Keeping reflections, resources, or notes written on the day, is important as this information can be shared at staff meetings (or through mentorship). Again this ensures your educators are all gaining something from the professional development you select, and are being informed by the same sorts of ideas and theories. These notes, along with any certificate of attendance can be kept after the mentorship forms in your educators professional growth file.

Educators’ Appraisals

Appraisals or reviews are one of the best ways for a leader to ensure they are taking the time to follow up on the progress of all educators, particularly if there are multiple mentors throughout the service. Appraisals are also an important way for educators to reflect on their practice, progress and goals on a regular basis. How often you choose to complete appraisals will again depend on the size of your service. In a large service it can be a very time-consuming process, particularly when done well. Biannually seems to work for most services, but if you have a strong and well documented system in place for mentorship and professional development, then yearly would suffice.

There are various different types of appraisal formats out there and a quick google search will produce many that you can download and adjust for your service. However, it is important to make sure the values on the appraisal match those reflected in the setting’s philosophy and approach. A lot of appraisals ask educators to rate themselves with no room for comments and this is reminiscent of the old checklist we used to use with children. It is much more beneficial when they have space for comments and reflections.

Another issue that many services seem to have with their appraisal process is what to do after they are completed. How do they serve a purpose? Firstly, a discussion between the provider and the individual educators is important to make this a meaningful process. This should be less like an exam on which educators are being personally assessed, and more of a collaborative process of reflection and development. Once you have met with the educators and discussed their appraisal they can be added to that wonderful file you have now developed for them, and these appraisals can feedback into the mentorship and professional development selection. Now you have a professional growth file for each educator which starts with their basic information and fundamental qualifications, is followed up by their mentorship goals and progress, then their professional development records and finally their appraisals. This will give a complete picture of their professional growth in your service, and allow them to see for themselves how they are developing and reaching their full potential. These become a source of inspiration to continue professional growth!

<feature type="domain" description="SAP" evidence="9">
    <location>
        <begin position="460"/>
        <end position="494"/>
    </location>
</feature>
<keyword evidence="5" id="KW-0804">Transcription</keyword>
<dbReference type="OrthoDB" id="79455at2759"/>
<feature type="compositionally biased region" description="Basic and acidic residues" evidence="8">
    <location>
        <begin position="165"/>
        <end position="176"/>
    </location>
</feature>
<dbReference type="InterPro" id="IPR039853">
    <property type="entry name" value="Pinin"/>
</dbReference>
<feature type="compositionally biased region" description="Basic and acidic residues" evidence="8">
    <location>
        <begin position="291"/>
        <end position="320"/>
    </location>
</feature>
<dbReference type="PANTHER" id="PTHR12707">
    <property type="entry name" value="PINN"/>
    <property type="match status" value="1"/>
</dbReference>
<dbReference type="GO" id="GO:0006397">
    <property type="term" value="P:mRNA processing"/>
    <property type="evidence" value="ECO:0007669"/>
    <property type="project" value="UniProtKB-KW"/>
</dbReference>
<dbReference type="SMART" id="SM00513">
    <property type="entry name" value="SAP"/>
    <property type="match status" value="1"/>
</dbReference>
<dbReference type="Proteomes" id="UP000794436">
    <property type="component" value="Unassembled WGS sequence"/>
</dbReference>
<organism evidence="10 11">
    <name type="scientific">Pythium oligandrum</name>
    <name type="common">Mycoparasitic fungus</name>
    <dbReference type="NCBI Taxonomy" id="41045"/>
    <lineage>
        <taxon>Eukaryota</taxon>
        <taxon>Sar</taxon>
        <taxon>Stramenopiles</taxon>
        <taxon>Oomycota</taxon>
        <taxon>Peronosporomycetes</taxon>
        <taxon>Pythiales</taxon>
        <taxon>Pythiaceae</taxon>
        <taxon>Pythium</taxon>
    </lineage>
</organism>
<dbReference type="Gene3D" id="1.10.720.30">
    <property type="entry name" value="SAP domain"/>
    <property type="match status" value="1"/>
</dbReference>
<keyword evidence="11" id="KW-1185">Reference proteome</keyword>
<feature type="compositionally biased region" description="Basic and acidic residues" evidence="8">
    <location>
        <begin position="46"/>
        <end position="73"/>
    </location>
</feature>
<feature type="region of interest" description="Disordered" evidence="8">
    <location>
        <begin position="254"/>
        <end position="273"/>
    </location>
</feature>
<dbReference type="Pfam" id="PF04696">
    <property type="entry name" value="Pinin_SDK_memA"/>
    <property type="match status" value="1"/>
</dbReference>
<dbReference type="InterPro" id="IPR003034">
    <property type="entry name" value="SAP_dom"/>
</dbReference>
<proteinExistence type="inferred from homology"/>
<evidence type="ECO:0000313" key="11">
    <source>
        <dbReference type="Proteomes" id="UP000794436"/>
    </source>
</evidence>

There is no argument that professional growth and development is important in the early childhood sector. As mentioned previously, part of this growth happens from the professional collaboration, reflection and research which we have discussed in previous articles in the series. However, here we have shown that there is much more we can do to keep our team inspired, motivated and proactive. As an Educational Leader we must also lead by example, participating fully and passionately in each step we are expecting our educators to engage with. ELs will also have a mentor, attend professional development, and complete their own appraisal. It is important to remember that whatever position we are in, however much experience we have, or however high our qualifications, there is always more to learn, more ways in which to improve and room to grow. All of the processes we have discussed throughout all articles in this series can feed into each other to create a truly organic culture of quality, improvement, growth and innovation. Find what inspires you, what inspires your team and grow together to be the best educators you can; the educators all children deserve.

Original Source from:-https://tapestry.info/2020/06/11/driving-professional-growth.html